My recipe contains asafoetida, which is a naturally gluten-free product. However, many commercial versions of the spice are mixed with gluten, so if you have an intolerance or allergy, please read the ingredients carefully. Alternatively, you can buy gluten-free asafoetida, making this drumstick amti gluten-free.
Finally, I know some of my readers suffer from tomato intolerance. Luckily, you can easily substitute tomatoes with a small amount of tamarind, kokum, or lemon juice to replace the acidic element.
How to Prepare Drumstick Dal
- Pressure cook the lentils for around six whistles. Let the pressure release, and then whisk the dal thoroughly with a dal ravi/ghotni.
- While the lentils cook, make the drumstick curry by heating oil, then cook the mustard and cumin seeds until they pop. Add the onions, garlic, tomatoes, salt, and dried spices. Stir until the oil separates, then add your drumsticks in 2-3 inch pieces. Add water and cook until the drumsticks are soft.
- Add the cooked dal to the curry along with jaggery and goda masala. Stir and simmer until the dal reaches your desired consistency (I prefer it thicker to serve with poli/chapati and thinner for rice).
- Temper the dal by heating oil in a tadka pan, then adding dried red chilis, curry leaves, asafoetida, and chili powder. Stir through the hot dal and serve.
I love to garnish my drumstick dal with plenty of chopped fresh coriander for a zesty burst of freshness and an extra squeeze of lemon juice to increase the tangy flavor notes!
How to Eat Drumsticks (Moringa Pods)
When I first ate drumstick dal in Maharashtrian style, I was unsure how to eat the moringa pods. If you’re Indian, you likely already know how to eat them — but for foreigners, it can be a confusing task far from second nature!
You want to use your teeth to scrape out the soft green flesh inside the skin. Bear in mind you can also eat the seeds — they’re extra juicy! Alternatively, if you prefer, you can also suck the flesh out of the shevgyachya shenga. Once you’ve eaten the insides, discard the remaining skin on the side of your plate.
For first-timers, it’s a messy but rewarding experience! And remember, Indian food always tastes best eaten with your (right) hand. It’s culturally appropriate, and once you get the hang of it, eating with your hands does improve the experience.
What to Serve with Shevgyachya Shenganchi Amti
- Maharashtrian drumstick dal with rice is the easiest option. Pressure-cook rice alongside the dal in stackable pots or boil it separately. I love eating the highly aromatic Maharashtrian ambe mohar rice with drumstick dal, but sona masoori is also tempting! If you don’t have access to many rice varieties, opt for a fragrant medium or long-grain type.
- Shevgyachya shenganchi amti with bhakri is perhaps the most traditional of all. Bhakri is a rustic, whole-grain flatbread mostly eaten in rural areas that tastes mouthwateringly good with drumstick dal. I like serving jwarichi bhakri (jowar bhakri) made from sorghum or bajarichi bhakri (bajra bhakri) made from pearl millet.
- Drumstick dal curry with chapati, also called poli in Marathi or roti in Hindi, is my favorite way to eat this meal. Mopping up the hearty, spicy lentils with a soft piece of chapati is heavenly!
As you can see, there are considerable options to serve alongside this nourishing bowl of lentils! However, that’s just the traditional choices — if you want to experiment, why not swap out white rice for quinoa, wild rice, millet, or cauliflower rice?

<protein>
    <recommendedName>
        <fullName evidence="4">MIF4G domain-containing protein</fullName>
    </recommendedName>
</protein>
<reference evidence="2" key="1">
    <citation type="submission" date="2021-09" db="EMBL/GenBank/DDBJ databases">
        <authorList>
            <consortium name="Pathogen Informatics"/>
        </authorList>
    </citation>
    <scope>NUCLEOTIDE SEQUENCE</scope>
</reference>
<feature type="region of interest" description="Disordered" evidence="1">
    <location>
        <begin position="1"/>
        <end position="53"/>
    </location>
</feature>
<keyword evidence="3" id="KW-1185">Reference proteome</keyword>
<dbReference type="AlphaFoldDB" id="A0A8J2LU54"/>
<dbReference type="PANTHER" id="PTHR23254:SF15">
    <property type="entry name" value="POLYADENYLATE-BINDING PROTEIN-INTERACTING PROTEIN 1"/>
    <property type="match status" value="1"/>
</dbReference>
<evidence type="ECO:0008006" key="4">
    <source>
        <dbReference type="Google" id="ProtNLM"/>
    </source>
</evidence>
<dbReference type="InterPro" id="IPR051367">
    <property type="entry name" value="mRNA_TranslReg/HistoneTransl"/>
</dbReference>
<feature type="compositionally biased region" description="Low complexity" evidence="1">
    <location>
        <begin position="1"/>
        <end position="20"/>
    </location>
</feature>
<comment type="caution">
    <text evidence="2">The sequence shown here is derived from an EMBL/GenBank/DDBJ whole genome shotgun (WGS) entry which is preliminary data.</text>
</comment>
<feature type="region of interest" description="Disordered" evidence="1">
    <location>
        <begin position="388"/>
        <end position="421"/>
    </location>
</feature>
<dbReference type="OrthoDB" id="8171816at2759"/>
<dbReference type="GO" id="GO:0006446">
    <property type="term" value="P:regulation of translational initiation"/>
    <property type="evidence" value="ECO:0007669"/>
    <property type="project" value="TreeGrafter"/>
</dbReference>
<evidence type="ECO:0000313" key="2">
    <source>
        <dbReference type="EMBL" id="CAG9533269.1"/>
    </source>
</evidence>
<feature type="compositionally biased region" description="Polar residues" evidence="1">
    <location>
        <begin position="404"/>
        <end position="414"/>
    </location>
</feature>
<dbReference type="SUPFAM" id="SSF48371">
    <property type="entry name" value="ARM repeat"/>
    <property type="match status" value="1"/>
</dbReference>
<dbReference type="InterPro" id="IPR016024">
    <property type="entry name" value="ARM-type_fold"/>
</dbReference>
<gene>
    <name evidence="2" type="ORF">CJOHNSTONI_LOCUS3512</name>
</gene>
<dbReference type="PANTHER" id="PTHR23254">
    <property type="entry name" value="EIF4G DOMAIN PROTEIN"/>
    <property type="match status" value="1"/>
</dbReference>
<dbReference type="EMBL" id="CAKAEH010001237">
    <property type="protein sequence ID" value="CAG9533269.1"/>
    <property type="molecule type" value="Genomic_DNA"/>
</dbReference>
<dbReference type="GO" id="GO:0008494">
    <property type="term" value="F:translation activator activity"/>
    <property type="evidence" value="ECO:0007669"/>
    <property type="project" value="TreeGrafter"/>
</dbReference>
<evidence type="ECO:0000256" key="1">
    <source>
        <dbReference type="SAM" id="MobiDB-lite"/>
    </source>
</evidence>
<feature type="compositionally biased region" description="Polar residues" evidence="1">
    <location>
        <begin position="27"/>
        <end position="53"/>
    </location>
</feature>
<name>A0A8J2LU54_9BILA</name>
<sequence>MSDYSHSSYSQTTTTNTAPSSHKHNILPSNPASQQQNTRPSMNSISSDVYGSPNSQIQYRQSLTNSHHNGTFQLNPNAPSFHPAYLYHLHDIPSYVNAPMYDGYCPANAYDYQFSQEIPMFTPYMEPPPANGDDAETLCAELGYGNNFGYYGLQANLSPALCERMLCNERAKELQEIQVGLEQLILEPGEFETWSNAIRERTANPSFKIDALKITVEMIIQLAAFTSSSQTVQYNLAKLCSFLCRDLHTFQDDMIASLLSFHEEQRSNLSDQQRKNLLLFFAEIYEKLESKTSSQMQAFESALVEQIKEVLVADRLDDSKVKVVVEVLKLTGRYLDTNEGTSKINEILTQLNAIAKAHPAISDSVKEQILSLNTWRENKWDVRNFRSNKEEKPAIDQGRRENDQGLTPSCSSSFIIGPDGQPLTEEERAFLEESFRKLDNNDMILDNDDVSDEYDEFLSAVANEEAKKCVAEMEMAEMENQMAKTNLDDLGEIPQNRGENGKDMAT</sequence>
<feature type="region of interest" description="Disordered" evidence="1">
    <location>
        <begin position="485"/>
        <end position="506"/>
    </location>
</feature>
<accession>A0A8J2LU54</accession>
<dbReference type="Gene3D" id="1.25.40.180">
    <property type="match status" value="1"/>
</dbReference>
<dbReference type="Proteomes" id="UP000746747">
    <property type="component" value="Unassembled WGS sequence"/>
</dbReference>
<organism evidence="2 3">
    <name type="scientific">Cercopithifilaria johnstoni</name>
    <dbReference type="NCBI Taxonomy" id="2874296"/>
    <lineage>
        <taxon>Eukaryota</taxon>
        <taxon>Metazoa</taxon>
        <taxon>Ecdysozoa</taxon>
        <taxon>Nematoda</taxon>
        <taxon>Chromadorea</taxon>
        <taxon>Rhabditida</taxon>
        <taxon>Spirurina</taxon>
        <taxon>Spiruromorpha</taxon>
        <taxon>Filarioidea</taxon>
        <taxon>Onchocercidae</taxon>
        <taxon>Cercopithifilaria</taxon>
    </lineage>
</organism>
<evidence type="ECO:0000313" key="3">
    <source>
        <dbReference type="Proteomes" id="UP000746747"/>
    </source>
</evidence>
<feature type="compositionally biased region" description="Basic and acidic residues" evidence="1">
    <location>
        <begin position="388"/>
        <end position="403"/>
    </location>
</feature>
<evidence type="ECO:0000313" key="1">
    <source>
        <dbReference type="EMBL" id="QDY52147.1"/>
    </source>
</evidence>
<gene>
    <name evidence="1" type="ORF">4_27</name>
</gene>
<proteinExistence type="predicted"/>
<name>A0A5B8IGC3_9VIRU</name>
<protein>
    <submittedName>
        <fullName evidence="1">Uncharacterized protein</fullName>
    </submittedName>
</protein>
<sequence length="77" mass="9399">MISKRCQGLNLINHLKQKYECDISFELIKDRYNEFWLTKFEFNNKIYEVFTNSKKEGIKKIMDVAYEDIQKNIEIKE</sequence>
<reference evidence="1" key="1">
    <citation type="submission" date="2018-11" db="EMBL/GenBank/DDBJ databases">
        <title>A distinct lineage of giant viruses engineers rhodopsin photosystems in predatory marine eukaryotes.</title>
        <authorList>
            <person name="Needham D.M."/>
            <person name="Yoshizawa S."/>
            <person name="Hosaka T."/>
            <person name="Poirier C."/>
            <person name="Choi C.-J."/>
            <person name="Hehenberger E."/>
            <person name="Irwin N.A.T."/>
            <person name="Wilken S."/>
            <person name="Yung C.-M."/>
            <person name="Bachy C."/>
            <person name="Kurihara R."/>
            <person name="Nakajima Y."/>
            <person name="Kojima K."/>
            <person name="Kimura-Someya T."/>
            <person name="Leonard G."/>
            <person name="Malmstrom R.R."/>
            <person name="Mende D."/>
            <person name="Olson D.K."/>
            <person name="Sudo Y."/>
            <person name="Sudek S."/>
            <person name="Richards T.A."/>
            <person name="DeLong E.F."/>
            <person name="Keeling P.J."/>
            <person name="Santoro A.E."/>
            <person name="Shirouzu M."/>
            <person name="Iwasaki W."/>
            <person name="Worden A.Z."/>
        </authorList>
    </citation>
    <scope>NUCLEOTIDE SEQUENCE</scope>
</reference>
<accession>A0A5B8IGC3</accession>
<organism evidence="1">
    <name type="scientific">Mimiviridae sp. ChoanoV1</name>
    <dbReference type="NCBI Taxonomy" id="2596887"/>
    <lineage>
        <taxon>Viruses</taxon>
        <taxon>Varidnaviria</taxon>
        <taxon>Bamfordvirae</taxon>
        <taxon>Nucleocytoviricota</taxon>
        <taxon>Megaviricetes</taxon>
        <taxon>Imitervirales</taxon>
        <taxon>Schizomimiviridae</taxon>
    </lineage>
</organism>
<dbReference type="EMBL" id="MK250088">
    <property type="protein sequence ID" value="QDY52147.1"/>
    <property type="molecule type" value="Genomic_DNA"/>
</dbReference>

Plus, there’s no reason you can’t serve this meal with a fluffy garlic and coriander naan, either.
Or, if you want to have a light lunch, eat it with a spoon and a side salad — this Maharashtrian methi gholana, a vibrant fenugreek salad, is the ultimate pick. Honestly, drumstick dal tastes incredible with anything!
This Recipe Is:
- Authentic Maharashtrian food
- Vegan, nut-free, soy-free
- Easily made gluten-free
- Homely, comforting, nourishing
- Easy to cook
To Cook the Dal
- 150g Toor Dal (Split Pigieon Pea Lentils, or Arhar Dal)
- 400ml Water
- 1/4 tsp Turmeric
- 2 Medium Drumsticks
To Make the Drumstick Dal
- 3 tbsp Oil
- 1 Medium Onion (50g), finely chopped
- 1 tsp Black Mustard Seeds
- 1/2 tsp Cumin Seeds
- 5 Garlic Cloves
- 20g Tomato, finely chopped
- 1 tsp Sea Salt
- 1/2 tsp Coriander Powder
- 1/2 tsp Red Chili Powder
- 2 Drumsticks, cut into 2" pieces
- 600ml Water
- 1 tbsp Grated Jaggery
- 1/2 tsp Goda Masala*
- Fresh Coriander, to serve
- Fresh Lemon, to serve
For the Tempering
- 1 tsp Neutral Oil
- 4 Dried Red Chilis
- Sprig Curry Leaves
- Pinch of Asafoetida
- 1/2 tsp Red Chili Powder
- Pressure cook the lentils. Add the toor dal to a small pot along with 400ml water. Cover the pot and place it in the pressure cooker. Add water around the pot, close the pressure cooker, and cook the lentils for six whistles. Let the pressure release, and then whisk the dal thoroughly with a dal ravi/ghotni.
- While the lentils cook, make the drumstick curry. In a large kadai, heat oil on medium flame. Add the mustard seeds and let them pop, then add the cumin seeds. When they splutter, add the onions, garlic, tomatoes, salt, and dried spices. Cook, stirring constantly, until the oil separates, then add your drumsticks. Add around 600ml water, cover the kadai, and cook until the drumsticks are soft — about 15 - 20 minutes.
- Add the cooked dal to the curry along with jaggery and goda masala. Stir to mix everything through and simmer until the dal reaches your desired consistency (I prefer it thicker to serve with poli/chapati and thinner for rice).
- Temper the dal. To a small tadka pan, add oil. Heat the pan over low flame and add the dried red chilis, then the curry leaves (be careful, the curry leaves splutter!), asafoetida, and chili powder. As soon as you add the chili powder, turn off the heat.
- Pour the tempering over the dal and stir through, then serve garnished with fresh coriander and a squeeze of lemon juice.
* If you can't access goda masala, you can make your own or replace it with 1/4 tsp garam masala.
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Nutrition Information:Yield: 4 Serving Size: 1
Amount Per Serving: Calories: 362Total Fat: 21gSaturated Fat: 3gTrans Fat: 0gUnsaturated Fat: 16gCholesterol: 116mgSodium: 783mgCarbohydrates: 17gFiber: 4gSugar: 7gProtein: 26g
Nutrition information isn’t always accurate.